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Defence Forces White Paper – the Hailo effect

Disruption is a buzz word in business these days as young business turks try to find new and better ways of doing things. Mobile ecommerce has changed the face of retailing. Hailo has totally disrupted the world of taxis. AirBnB is having the same effect on the hospitality industry. By looking at things differently, by challenging the norms, humans can find ways of being more effective while using fewer resources.

The recently published Defence Forces White Paper is a publication that needs disruption. A White Paper is meant to offer us discussion points and possibly challenge the status quo. However, the top brass in our Defence Forces can rest easy as there’s nothing radical at all in these 120 plus pages that will disturb their siestas.

There are 9,500 personnel in our Defence Forces and that’s the way it’s going to stay says the White Paper. Of that number roughly 2,000 of them are in the naval and air services. Given how tight that number is there’s probably very little room for manoeuvre within these two smaller units. However why has no one challenged the necessity of having an ‘old fashioned’ standing army of 7,500 men and women? At ISME we recognise the great work that the Defence Forces have done at home and abroad, both in keeping our State free from subversive threat and in helping maintain peace in some of the world’s trouble spots. But in 2015 could some of these people’s services not be better utilised?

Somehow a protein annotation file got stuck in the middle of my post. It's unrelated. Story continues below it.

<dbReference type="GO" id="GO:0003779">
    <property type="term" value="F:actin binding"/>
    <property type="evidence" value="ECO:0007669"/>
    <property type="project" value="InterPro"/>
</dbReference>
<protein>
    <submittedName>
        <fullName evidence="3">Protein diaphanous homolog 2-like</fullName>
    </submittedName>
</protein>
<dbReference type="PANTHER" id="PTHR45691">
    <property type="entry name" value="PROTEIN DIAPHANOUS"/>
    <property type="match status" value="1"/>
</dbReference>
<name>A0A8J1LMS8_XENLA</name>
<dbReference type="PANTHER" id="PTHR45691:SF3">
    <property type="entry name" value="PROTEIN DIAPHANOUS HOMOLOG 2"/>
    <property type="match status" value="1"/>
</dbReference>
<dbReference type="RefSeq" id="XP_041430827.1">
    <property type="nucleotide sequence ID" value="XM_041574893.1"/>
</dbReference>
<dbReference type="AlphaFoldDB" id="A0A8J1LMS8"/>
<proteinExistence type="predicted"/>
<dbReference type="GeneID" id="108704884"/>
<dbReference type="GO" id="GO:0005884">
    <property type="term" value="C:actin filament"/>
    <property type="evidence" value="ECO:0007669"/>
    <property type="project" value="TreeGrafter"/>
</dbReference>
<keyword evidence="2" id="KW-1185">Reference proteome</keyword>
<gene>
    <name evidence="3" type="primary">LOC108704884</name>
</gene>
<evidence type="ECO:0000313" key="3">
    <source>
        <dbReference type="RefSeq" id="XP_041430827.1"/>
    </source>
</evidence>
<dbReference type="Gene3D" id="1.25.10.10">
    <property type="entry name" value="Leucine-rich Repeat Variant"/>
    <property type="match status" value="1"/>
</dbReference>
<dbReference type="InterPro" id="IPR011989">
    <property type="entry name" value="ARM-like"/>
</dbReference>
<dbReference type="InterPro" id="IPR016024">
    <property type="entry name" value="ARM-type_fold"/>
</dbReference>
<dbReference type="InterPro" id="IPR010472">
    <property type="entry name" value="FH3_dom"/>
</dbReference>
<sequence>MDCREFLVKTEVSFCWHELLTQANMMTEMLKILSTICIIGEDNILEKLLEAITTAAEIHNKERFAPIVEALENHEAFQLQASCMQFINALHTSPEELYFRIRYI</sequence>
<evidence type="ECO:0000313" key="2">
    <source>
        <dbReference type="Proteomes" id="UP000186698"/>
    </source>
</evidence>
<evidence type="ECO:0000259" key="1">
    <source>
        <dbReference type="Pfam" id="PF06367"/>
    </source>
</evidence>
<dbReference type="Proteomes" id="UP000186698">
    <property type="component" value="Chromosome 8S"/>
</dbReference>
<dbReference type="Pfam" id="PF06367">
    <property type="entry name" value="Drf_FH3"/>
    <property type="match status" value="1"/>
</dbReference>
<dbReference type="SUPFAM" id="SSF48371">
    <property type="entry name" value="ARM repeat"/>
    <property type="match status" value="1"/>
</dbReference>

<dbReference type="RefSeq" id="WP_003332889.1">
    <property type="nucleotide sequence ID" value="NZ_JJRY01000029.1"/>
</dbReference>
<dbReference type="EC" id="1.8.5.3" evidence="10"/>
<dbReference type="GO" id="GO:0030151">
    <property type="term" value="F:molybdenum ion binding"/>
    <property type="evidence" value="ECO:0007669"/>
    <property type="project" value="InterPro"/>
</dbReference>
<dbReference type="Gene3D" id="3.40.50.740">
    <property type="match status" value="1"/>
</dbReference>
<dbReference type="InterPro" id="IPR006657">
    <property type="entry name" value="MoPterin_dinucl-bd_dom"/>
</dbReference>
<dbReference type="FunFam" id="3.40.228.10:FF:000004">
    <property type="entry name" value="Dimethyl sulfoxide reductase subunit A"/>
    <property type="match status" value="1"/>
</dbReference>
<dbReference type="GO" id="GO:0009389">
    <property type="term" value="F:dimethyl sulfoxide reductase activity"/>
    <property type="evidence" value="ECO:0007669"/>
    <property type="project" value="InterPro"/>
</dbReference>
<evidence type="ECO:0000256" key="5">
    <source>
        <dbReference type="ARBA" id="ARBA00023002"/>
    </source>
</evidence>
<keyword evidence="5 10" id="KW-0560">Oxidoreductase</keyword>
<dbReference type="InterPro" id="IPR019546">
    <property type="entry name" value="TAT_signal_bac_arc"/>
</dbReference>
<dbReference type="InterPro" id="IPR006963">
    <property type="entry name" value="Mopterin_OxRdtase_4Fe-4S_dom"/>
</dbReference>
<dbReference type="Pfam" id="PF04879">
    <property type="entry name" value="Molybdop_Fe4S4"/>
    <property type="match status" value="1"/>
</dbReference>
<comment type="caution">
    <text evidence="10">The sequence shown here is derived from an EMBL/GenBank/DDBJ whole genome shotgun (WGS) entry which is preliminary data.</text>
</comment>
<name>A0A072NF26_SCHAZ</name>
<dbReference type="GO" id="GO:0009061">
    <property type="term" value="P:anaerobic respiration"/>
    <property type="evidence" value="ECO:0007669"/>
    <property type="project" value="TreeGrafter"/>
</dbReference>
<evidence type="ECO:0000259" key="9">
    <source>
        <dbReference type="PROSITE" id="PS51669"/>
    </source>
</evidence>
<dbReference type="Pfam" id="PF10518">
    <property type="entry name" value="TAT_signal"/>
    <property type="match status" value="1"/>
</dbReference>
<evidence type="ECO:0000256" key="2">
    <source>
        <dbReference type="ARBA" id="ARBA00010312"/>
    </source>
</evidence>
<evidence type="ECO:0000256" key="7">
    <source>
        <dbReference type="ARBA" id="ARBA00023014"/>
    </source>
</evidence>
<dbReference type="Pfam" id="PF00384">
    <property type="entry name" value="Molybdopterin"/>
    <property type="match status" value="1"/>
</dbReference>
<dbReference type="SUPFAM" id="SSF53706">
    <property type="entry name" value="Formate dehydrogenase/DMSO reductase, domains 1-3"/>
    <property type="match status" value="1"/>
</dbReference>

Thankfully the threat of subversion has greatly diminished but its legacy is that there are guns aplenty in Irish society. The threat from murdering drugs gangs, rural raiders terrifying older people across the country, diesel launderers, copper wire thieves, ATM ‘hole in the wall’ gangs, can only be dealt with by An Garda Síochána. The Defence Forces have no role in dealing with them.

Given what we’ve been through financially Garda resources had to be cut back and we’re paying the price for it now. So what about a bit of disruption that could give the State some valuable fire power that it’s already paying for but is, by law, forced to stand idly by? What if up to 1,500 personnel were retrained and redeployed from the army to create an extremely highly trained crack paramilitary unit within An Garda Síochána? Should a subversive threat return they would be armed and trained to deal with them. But meanwhile the State could use this valuable resource to crack down hard on those who are getting away with murder, literally and metaphorically.

In business you deploy your resources where they are actually needed. We need to restore law and order within the State and here’s a resources neutral way of doing it. But that needs radical action and in Ireland that’s always in short supply.